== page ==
Nevertheless, I met many bright children and friendly teachers who welcomed into their classes.
Rev. Zuniga told me that the school retains its reputation for academic excellence, and I could see for myself what she described as its advantage in the use of computers and realated technology, but she also described the challenge the school faces in a crowded and competitive field of bilingual schools in the area.
Because of its location near the heart of town, Holy Spirit cannot easily expand its facility.  Land is cheaper on the outskirts, and another large school recently abandoned its downtown location to construct a new physical plant, complete with olympic swimming pool and soccer field, outside of La Ceiba.  The church, which was built to replace the large wooden building, one of the first Episcopal churches in the country which was demolished over forty years ago to permit construction of the school, is likewise too small to accommodate the whole student body, and so when the entire schhol gathers for special religious celebrations, they must improvise an altar in the school auditorium.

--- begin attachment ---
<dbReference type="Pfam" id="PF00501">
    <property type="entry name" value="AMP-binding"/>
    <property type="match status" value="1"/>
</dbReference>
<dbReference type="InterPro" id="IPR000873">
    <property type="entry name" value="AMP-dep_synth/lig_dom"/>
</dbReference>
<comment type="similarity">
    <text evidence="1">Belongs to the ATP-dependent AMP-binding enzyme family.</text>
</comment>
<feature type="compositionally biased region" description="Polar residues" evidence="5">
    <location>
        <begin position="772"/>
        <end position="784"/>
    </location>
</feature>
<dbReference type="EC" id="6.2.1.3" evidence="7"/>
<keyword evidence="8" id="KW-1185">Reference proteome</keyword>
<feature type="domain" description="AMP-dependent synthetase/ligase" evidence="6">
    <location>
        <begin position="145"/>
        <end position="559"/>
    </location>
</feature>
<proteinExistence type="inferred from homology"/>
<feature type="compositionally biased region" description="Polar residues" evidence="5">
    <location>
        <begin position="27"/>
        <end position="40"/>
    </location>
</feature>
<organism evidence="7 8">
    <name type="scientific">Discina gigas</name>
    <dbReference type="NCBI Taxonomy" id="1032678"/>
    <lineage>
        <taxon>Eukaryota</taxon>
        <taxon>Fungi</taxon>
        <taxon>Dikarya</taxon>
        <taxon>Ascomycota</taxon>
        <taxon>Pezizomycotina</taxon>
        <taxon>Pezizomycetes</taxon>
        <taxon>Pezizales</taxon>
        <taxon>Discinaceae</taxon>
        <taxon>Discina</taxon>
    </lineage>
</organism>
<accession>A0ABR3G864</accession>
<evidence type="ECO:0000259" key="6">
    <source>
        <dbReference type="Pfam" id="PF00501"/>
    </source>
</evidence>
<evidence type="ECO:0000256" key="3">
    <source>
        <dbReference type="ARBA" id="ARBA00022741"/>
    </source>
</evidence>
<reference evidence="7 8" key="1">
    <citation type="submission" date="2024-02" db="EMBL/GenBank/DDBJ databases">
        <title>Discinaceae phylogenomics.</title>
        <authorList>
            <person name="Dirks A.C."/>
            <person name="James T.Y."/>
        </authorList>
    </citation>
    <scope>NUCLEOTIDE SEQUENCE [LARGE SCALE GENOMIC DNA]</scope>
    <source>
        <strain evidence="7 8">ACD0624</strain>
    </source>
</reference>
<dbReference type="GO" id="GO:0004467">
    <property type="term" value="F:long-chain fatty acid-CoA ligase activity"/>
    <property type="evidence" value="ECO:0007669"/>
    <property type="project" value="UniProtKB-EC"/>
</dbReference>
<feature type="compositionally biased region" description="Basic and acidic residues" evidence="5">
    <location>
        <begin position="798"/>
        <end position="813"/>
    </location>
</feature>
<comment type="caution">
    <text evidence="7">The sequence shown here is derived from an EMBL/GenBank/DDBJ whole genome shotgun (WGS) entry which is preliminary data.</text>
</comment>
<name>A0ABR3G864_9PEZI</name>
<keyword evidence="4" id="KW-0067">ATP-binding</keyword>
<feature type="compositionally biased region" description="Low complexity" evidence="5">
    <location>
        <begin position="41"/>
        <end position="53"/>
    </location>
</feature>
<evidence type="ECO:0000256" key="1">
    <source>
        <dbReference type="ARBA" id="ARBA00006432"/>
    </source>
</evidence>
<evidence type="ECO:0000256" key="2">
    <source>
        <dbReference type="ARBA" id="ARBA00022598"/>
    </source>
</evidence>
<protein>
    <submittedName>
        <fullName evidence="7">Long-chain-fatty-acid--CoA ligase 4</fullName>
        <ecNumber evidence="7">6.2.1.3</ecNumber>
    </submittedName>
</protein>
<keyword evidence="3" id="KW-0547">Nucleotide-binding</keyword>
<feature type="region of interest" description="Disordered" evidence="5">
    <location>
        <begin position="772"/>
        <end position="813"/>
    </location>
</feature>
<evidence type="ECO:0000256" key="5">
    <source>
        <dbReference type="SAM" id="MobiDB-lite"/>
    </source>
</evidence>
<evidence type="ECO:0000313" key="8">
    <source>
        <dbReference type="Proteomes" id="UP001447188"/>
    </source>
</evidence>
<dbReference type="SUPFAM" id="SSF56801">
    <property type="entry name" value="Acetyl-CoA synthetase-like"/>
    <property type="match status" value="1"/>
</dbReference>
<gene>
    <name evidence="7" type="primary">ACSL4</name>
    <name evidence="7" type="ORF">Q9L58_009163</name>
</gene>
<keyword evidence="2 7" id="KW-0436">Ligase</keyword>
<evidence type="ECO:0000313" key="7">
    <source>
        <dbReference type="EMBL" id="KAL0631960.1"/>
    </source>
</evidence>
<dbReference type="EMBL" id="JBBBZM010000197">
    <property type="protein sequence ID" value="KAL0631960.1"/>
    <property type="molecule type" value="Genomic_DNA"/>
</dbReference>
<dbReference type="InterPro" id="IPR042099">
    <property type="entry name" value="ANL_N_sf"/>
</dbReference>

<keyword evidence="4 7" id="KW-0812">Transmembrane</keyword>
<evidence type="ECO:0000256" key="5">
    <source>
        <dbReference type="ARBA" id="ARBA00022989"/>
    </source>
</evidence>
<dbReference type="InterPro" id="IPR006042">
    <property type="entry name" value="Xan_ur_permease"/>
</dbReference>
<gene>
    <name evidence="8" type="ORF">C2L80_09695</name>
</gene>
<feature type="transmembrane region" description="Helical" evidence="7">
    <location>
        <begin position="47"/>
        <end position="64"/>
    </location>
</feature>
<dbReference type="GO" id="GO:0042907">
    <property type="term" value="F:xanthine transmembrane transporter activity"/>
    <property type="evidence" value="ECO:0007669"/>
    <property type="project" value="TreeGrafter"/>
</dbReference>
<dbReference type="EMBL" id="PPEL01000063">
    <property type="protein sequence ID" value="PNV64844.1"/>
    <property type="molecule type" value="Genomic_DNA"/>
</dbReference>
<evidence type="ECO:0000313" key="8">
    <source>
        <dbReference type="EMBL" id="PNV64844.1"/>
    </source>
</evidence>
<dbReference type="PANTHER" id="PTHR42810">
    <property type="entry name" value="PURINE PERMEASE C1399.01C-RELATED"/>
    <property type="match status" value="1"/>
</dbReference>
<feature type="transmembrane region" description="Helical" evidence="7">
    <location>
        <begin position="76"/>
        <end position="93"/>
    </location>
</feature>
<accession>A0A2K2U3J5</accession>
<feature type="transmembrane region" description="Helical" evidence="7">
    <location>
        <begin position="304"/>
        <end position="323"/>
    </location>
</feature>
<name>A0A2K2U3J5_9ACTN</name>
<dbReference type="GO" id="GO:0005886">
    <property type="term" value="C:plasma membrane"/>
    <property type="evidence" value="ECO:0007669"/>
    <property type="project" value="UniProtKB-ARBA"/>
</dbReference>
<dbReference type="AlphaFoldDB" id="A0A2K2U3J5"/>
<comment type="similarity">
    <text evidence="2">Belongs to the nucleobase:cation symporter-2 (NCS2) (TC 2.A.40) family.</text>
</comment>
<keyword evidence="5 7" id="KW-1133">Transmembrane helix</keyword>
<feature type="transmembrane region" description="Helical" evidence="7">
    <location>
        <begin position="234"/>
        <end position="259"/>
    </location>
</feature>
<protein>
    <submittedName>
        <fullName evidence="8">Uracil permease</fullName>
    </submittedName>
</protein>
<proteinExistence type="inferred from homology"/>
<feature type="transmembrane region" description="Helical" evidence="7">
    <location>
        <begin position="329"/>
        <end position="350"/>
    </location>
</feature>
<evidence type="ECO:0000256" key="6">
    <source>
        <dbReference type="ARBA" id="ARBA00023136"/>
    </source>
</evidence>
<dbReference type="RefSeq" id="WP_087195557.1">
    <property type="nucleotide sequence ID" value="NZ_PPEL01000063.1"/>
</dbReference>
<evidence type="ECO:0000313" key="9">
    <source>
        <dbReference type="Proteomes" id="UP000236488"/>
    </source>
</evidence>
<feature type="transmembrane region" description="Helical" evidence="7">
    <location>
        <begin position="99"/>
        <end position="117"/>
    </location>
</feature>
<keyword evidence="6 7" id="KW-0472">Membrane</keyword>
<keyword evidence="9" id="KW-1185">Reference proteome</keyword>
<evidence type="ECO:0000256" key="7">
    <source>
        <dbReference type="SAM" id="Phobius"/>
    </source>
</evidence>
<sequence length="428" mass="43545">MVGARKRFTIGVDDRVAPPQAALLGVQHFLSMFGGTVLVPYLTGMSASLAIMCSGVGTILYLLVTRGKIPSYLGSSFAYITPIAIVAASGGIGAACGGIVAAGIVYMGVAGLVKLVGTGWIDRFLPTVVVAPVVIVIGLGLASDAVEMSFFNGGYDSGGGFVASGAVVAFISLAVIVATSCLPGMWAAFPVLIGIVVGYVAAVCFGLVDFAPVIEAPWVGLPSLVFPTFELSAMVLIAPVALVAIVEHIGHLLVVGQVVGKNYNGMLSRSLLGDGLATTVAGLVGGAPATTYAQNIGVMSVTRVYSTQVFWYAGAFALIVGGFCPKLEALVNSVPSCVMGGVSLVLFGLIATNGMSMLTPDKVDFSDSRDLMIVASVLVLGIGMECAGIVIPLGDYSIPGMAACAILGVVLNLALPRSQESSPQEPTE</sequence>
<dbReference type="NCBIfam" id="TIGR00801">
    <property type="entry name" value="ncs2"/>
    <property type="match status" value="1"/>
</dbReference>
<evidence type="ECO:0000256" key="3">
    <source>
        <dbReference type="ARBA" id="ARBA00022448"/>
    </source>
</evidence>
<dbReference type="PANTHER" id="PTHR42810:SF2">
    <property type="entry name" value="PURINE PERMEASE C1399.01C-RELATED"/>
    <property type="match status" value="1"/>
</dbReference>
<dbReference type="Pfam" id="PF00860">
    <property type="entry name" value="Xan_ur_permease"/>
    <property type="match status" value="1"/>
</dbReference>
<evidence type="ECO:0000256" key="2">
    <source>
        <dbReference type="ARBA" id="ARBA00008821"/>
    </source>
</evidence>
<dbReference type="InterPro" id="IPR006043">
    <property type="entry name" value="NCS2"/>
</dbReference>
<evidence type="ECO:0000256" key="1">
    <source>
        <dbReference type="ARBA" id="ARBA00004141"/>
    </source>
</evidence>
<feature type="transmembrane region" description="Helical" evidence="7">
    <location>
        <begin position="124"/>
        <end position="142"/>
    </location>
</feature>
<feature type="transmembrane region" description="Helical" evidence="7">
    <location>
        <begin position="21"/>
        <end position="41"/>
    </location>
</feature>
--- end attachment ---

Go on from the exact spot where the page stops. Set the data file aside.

After touring the church and school we visited a low-cost medical and dental clinic that the Episcopal Church has operated for many years at the entrance to the poor neighborhoods that lie at the base of the mountains that rise out of the littoral.  The duty doctor was absent that day, but nurse Wendy, who has also begun studies on the weekends at the seminary in San Pedro, was there.  The building was of a good size, but was poorly-maintained and badly-equipped and -supplied.  Rev. Nely explained to me a little about the up-and-down history of the